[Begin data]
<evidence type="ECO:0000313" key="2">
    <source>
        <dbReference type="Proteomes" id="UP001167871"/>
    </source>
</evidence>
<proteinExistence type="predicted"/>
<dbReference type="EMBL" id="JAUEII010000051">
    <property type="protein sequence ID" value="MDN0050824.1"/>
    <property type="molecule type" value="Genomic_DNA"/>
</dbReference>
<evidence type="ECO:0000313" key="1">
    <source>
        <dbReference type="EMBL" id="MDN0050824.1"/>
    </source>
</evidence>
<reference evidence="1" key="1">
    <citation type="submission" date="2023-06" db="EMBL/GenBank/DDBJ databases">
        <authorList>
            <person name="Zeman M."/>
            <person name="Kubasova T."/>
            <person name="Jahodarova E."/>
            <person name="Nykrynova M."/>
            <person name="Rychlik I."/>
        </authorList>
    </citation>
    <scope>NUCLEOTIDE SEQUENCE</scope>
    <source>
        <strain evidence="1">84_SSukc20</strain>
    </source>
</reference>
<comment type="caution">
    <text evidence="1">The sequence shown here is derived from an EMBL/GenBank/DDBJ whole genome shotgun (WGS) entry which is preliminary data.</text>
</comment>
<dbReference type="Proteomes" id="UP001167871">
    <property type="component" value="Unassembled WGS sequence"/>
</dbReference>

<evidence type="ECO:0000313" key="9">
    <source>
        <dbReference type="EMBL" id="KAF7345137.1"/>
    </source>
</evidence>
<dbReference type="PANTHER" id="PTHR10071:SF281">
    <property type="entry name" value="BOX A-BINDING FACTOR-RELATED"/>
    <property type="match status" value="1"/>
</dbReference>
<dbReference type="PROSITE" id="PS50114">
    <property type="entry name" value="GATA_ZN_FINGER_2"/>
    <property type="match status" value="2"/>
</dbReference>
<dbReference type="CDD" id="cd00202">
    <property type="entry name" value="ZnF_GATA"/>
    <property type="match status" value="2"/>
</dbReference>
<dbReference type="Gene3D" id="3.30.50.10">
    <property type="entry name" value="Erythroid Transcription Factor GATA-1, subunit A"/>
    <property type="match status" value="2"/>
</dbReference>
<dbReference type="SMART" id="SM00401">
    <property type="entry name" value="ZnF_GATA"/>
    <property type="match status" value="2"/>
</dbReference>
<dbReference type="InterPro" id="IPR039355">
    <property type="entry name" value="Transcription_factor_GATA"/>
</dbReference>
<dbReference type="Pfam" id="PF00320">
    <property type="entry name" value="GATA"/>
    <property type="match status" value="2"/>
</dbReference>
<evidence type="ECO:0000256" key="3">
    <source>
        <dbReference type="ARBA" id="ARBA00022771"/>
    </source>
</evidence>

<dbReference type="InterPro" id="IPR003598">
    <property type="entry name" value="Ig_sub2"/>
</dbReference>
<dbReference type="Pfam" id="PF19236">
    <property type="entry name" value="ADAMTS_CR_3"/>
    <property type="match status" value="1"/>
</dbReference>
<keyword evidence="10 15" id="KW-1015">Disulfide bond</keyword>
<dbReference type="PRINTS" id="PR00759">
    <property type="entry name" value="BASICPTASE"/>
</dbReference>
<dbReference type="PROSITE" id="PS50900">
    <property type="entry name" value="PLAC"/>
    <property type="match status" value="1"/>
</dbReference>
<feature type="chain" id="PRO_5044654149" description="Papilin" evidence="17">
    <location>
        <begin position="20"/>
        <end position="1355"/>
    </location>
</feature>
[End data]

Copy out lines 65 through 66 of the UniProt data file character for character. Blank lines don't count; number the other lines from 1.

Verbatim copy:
<dbReference type="Pfam" id="PF00320">
    <property type="entry name" value="GATA"/>